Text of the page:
Western Septic & Excavation Finds Its Niche in Onsite Specialty

When the Unruh family construction pros settled on wastewater-related services, consistent revenue started rolling in

Western Septic & Excavation Finds Its Niche in Onsite Specialty

Maynard Unruh makes a call during a service stop to pump a septic tank. The truck in the background is a Peterbilt 357 built out by Advance Pump & Equipment with a Progress tank and National Vacuum Equipment blower.

When the economic recession rolled across the country a decade ago, Kendall Unruh, his brother Brandon Unruh and their father, Maynard Unruh, were engaged in custom homebuilding in Buhl, Idaho. The town got hit hard and construction and remodeling work dried up, putting the Unruhs’ 20-year-old business in jeopardy. The family knew they had to do something different. Fortunately, they had equipment and expertise that offered a solution.

“We had a backhoe and a mini-excavator,” Kendall Unruh says. “I was doing the excavating side of construction, and through that, I had gotten my septic installer’s license so I could install systems on the houses we were building.” They formed a new company named Western Septic & Excavation and began installing septic systems. Over the next few years, they added related services — pumping, drain cleaning, camera inspection, hydrojetting, trenchless repair — to become a full-service provider and avoid facing another potential crisis should one aspect of the industry slow down.

They originally operated out of Unruh’s home and a nearby shop on his 40-acre farm, but in 2018 they remodeled an old house on the property near the shop, turning it into an office and break room. He mostly works in the office doing bidding, estimating and general management. Brandon Unruh heads field operations, and Maynard Unruh drives a vacuum truck and performs maintenance around the shop. The rest of the team includes Kendall Unruh’s wife, Michele Unruh, who handles bookkeeping and office work, and technicians Chad Goossen, Carlo Schmidt, Ryan Wiebe and Rustin Koehn. The company works within a 60-mile radius.


In the early days, as they were building the septic specialty, the company took on unrelated excavation jobs, most involving digging basements and foundations for a local builder. As that builder’s business grew, so did the company’s involvement with them but at the expense of their own business. Finally, by 2017 they realized they had gotten off track and decided to give that work up completely.

Unruh says despite losing nearly half their business overnight, they never noticed it.

“That made us realize how much work we had been letting fall through the cracks,” he says. “Since that time, we’ve been focused 100% on septic, sewer and water.”

Today septic installations and sewer and waterline repairs account for about 60% of their work. Excavating equipment includes a 2005 Case 580 Super M Series 2 backhoe, a 2006 Kubota KX121-3 mini-excavator, a 2017 Kubota KX040-4 mini-excavator, a 1985 Ford LTL‑9000 company-built dump truck with a Heil 12-yard dump body, and a 1996 Volvo Autocar 12-yard dump truck with a Williamsen-Godwin dump body.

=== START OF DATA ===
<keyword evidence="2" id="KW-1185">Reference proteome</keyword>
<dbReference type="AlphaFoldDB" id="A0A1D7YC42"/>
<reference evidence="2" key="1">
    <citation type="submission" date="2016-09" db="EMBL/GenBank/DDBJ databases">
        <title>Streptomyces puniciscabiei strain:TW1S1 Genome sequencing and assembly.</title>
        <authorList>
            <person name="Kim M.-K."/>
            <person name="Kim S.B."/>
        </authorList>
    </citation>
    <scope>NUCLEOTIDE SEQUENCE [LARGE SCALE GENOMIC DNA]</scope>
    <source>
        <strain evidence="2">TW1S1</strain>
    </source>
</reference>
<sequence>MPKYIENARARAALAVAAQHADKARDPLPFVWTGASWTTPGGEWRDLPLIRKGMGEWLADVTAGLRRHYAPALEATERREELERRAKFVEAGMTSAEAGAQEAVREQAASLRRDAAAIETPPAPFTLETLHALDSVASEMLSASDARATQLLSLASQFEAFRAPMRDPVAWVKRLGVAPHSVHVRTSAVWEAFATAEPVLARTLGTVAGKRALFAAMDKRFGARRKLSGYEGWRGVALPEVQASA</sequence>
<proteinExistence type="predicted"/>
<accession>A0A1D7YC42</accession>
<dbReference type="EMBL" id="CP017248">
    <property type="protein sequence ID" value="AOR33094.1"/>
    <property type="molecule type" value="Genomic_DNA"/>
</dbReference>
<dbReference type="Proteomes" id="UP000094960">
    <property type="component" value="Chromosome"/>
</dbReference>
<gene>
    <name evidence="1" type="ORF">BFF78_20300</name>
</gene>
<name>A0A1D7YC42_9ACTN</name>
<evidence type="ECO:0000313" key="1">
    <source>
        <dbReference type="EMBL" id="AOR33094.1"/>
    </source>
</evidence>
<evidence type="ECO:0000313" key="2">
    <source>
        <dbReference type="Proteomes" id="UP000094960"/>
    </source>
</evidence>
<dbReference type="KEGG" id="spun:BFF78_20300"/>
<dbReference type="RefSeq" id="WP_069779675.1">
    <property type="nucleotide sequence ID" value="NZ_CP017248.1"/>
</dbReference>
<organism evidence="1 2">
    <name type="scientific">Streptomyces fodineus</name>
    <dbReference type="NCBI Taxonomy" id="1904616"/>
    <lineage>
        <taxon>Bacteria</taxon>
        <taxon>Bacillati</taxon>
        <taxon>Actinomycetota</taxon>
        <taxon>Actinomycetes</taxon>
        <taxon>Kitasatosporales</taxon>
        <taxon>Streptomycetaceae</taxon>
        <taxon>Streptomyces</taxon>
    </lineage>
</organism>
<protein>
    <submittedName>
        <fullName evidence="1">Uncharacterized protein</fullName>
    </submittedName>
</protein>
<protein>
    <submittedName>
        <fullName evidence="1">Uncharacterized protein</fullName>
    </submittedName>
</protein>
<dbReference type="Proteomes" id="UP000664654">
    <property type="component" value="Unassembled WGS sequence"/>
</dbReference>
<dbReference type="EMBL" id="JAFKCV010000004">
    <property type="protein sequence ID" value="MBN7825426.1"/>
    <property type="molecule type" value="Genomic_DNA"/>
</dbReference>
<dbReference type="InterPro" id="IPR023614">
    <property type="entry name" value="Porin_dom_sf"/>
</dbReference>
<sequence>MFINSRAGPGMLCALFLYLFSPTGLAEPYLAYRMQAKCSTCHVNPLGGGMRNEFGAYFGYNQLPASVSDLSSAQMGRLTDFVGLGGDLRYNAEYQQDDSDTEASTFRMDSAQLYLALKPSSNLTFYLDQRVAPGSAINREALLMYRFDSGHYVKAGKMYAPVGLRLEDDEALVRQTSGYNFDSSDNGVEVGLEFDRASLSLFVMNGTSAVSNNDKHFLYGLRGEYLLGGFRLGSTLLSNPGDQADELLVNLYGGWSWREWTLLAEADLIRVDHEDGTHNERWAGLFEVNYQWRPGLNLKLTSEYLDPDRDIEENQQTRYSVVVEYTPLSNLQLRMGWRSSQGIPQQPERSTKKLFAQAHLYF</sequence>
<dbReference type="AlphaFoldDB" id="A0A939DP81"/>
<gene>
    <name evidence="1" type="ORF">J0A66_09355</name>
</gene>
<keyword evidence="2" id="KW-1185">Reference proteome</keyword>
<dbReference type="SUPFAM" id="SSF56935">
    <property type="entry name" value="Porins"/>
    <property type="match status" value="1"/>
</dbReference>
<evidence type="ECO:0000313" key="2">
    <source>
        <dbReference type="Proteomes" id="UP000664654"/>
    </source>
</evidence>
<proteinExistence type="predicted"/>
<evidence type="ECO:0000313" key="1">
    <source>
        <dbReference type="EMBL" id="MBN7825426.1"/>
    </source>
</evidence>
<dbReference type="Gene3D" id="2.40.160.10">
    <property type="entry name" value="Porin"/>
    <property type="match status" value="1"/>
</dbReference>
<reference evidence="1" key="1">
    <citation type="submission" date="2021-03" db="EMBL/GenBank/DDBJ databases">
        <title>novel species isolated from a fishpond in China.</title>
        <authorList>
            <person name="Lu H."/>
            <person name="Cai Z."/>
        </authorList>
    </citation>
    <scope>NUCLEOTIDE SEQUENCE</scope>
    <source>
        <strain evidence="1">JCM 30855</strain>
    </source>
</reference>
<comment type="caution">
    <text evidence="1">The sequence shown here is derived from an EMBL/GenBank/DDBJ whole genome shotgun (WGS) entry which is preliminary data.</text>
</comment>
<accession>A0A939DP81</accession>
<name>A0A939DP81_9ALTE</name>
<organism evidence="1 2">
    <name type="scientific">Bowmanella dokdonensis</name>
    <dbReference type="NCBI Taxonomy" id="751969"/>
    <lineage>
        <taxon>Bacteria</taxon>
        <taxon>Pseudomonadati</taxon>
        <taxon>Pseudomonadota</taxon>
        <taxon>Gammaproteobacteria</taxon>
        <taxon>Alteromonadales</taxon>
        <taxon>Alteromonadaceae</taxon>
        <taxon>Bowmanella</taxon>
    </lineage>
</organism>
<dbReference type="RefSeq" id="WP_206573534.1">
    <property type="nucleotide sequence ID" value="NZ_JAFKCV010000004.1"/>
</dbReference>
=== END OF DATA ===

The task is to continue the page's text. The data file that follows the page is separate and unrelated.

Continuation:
Unruh says the challenge in their area is shallow soils. “There are a lot of places here where you can’t dig more than 2 feet,” he says. “It’s just solid rock. That can be real challenging for us to come up with a decent solution.” They typically do mound and capping fill systems. They’re currently looking at the Oscar‑II system from Lowridge Onsite Technologies, which has a low profile requiring a shorter mound. Unruh says there hasn’t been a lot of call yet for advanced treatment systems in their area: “We do a lot of just the old-style perforated pipe and rock.”

The company does about 50 installations per year. Work is mainly residential, but they have a few commercial accounts, one of which is a fish processing plant where its most recent project was putting in a new drain system in the middle of winter when the plant’s system failed. “That was an extra drain rock project, trenches with low-pressure distribution,” Unruh says. “It was miserable, but we got it done.”


Pumping: Within a year of getting started, the company added septic pumping, which now accounts for about 25% of its work. They have two vacuum trucks. The smaller one, a 1992 Ford F‑800 built out by T‑Line Equipment with a 2,300-gallon steel tank and Battioni MEC 6500 pump, was their first truck, purchased in 2010, and is now used as a backup and for tight spaces. After realizing they were spending more time traveling to and from dump sites 35 to 40 miles away than actually pumping, in 2017 they bought a larger truck — a 2001 Peterbilt 357 built out by Advance Pump & Equipment with a 4,400-gallon waste and 200-gallon freshwater aluminum tank (Progress Tank), National Vacuum Equipment 4310 blower and jetter from Advance Pump & Equipment. Disposal choices include a municipal landfill with drying cells, two treatment plants and two land application sites. They also use a Crust Busters tank agitator.

Drain cleaning: By 2011 the company added drain cleaning. A 12-foot Pace American enclosed trailer houses their equipment — a Jetters Northwest DrainJet 4000 jetter, a RIDGID K‑60 drain cleaning machine, a Duracable DM30 cable machine, and several cameras (MyTana, RIDGID SeeSnake full-size reel and a RIDGID micro-reel). They also have two flex-shaft drain cleaners from Renssi Finland Oy, a fairly new tool for them but one that’s had a big impact.